I had the opportunity to observe in Ms. Amy Dougan’s seventh grade science class at McDonough Middle School in Hartford, CT, this Thursday morning. McDonough Middle School is part of the Hartford Public Schools system. I expected a typical middle school experience, and I think my actual experience matched this expectation. I observed a class of around 20 students during their very first class of the day, so some students needed some time to wake up and get settled in. I expected some students to be engaged with the material and some to be, well, not so engaged, and I think this expectation was matched in my observation. This is middle school, after all.

After walking up one flight of stairs and rounding a corner, I found Ms. Dougan outside her classroom rounding up the students and getting them from their lockers and in to their first class of the day. She welcomed me and her students in to the classroom and we started with a “quiet 10 minutes.” The students take this time to get settled in and begin on a sheet the teacher prepares for each class where they are instructed to first copy down the “daily learning target” and then move on to the Do Now.

Daily Paper created by Ms. Dougan at McDonough Middle School

Daily Paper created by Ms. Dougan at McDonough Middle School

I noticed that Ms. Dougan has the daily learning target written in two different locations in the classroom, along with a statement written on the “long term learning board”, for this lesson, she wrote “should energy drinks be regulated for people under 16 years old.” Along with the daily learning target, words like “engage, explore, explain, elaborate, and evaluate.” This idea of evaluating and using evidence to emphasize arguments is a concept Ms. Dougan says she encourages in the classroom. A Word Wall was also incorporated into the décor of the classroom, with all of the vocabulary terms for that unit displayed, the most recent ones at the top. The purpose of this was to have a visual for the students to refer back to when writing and doing other tasks.

I caught the class at the end of a chapter, so they were working on a sort of final project on the chemistry of energy drinks. They had to pull evidence from a reading on energy drinks in order to support their claim of whether or not energy drinks should be regulated for people under 16. The project was a creative one in that they had to create an infographic. I saw student learning through their creativity and skills to pull out evidence to back up their claim. Student learning was also exhibited when Ms. Dougan asked the students what some effects of energy drinks were and they were able to recall information they had previously read. The teacher was using this infographic project as a form of assessment to see whether or not students were able to pull and interpret information from readings and use terminology learned earlier in the lesson to enhance their argument. I found it interesting that students behavior/attitude was also assessed, the rubric grading them on if they were “friendly, helpful, open, and positive.” This part of the rubric/assessment is interesting to me and I think it is a good thing to include in order to encourage students to be open to suggestions and also open to the idea of working together and helping each other. I think including a social element to lessons is good for students to start talking with each other about science. If one student shows interest, maybe it will spark interest in other students.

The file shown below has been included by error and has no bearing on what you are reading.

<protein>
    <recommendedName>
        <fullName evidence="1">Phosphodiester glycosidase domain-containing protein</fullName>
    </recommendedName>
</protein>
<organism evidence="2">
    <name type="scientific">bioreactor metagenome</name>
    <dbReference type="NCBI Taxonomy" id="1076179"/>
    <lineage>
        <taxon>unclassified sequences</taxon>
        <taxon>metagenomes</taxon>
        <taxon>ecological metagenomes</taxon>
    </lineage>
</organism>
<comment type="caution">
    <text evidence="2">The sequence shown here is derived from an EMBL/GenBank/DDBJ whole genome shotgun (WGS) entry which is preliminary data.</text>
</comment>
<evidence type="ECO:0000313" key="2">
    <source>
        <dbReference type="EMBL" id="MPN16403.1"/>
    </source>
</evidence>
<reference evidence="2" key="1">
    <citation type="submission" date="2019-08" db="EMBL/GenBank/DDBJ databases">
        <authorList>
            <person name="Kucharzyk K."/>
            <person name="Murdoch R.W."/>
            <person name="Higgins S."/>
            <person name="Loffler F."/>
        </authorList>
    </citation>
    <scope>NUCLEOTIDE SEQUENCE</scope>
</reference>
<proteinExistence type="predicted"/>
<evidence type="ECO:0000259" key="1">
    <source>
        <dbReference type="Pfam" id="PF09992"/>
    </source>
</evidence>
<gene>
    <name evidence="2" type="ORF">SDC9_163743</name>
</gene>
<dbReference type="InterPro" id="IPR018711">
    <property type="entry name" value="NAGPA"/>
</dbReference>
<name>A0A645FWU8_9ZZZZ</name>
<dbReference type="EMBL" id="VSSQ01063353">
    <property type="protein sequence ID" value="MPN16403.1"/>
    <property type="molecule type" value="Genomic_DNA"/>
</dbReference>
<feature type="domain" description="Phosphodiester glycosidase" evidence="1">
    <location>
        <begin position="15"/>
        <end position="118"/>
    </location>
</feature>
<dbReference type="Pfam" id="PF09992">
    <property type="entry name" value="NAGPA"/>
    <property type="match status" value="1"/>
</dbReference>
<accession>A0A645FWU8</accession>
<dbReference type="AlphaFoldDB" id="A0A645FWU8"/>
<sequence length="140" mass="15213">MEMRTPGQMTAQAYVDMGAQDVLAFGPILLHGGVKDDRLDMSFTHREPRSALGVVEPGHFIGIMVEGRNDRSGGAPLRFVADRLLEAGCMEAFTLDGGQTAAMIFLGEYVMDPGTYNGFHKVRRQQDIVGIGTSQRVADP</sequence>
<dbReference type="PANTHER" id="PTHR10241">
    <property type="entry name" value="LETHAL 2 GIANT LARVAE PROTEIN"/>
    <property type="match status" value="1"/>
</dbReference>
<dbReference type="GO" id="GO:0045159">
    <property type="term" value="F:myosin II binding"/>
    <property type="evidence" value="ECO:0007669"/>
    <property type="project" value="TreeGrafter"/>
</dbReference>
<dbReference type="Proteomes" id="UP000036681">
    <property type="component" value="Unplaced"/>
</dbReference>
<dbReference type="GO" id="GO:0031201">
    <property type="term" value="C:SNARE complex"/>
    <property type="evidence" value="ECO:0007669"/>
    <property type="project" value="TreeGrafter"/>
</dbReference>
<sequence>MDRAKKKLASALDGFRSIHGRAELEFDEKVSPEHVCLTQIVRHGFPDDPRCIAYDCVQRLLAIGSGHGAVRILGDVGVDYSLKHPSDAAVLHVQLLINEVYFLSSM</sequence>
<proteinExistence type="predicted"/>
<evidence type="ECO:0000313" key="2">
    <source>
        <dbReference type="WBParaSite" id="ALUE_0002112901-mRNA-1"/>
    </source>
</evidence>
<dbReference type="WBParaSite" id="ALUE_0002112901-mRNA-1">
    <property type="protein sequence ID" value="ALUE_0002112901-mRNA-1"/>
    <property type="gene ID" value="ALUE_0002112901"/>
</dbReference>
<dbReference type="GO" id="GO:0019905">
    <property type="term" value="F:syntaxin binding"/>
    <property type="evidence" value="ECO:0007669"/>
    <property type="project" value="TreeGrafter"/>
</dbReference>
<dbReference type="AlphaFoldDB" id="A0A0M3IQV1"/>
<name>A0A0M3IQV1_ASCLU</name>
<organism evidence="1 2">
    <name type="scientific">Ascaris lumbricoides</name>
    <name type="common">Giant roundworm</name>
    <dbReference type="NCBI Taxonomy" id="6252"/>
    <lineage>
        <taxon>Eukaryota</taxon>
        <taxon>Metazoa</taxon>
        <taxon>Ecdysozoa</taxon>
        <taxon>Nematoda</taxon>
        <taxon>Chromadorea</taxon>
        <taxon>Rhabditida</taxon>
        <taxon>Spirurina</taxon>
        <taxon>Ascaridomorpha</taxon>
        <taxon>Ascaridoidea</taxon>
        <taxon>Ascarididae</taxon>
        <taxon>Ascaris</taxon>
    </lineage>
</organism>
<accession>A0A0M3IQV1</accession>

Ms. Dougan’s Energy Drink Infographic Directions

I asked Ms. Dougan how she typically assesses the students and she said usually with formative assessments like the one they were doing or writing assignments. She told me at McDonough there is a push to emphasize writing and reading skills. I noticed there was a board at the front of the classroom labeled “bravo” where students’ exceptional work was posted. The work there now was a short writing assignment where students had to choose a statement they agreed with most in regard to a certain topic and use evidence to support why they made that choice.

From this observation, I was able to pick up on the dynamic of the classroom and also speak with the teacher to hear what her needs are and what sort of curriculum she is planning on teaching next when it’s my turn to lead the class. She recommended use of a slideshow to aid learning and also said that having some kind of “do now” activity is most effective. Ms. Dougan is great to work with and is very helpful, I am looking forward to more experiences inside her classroom!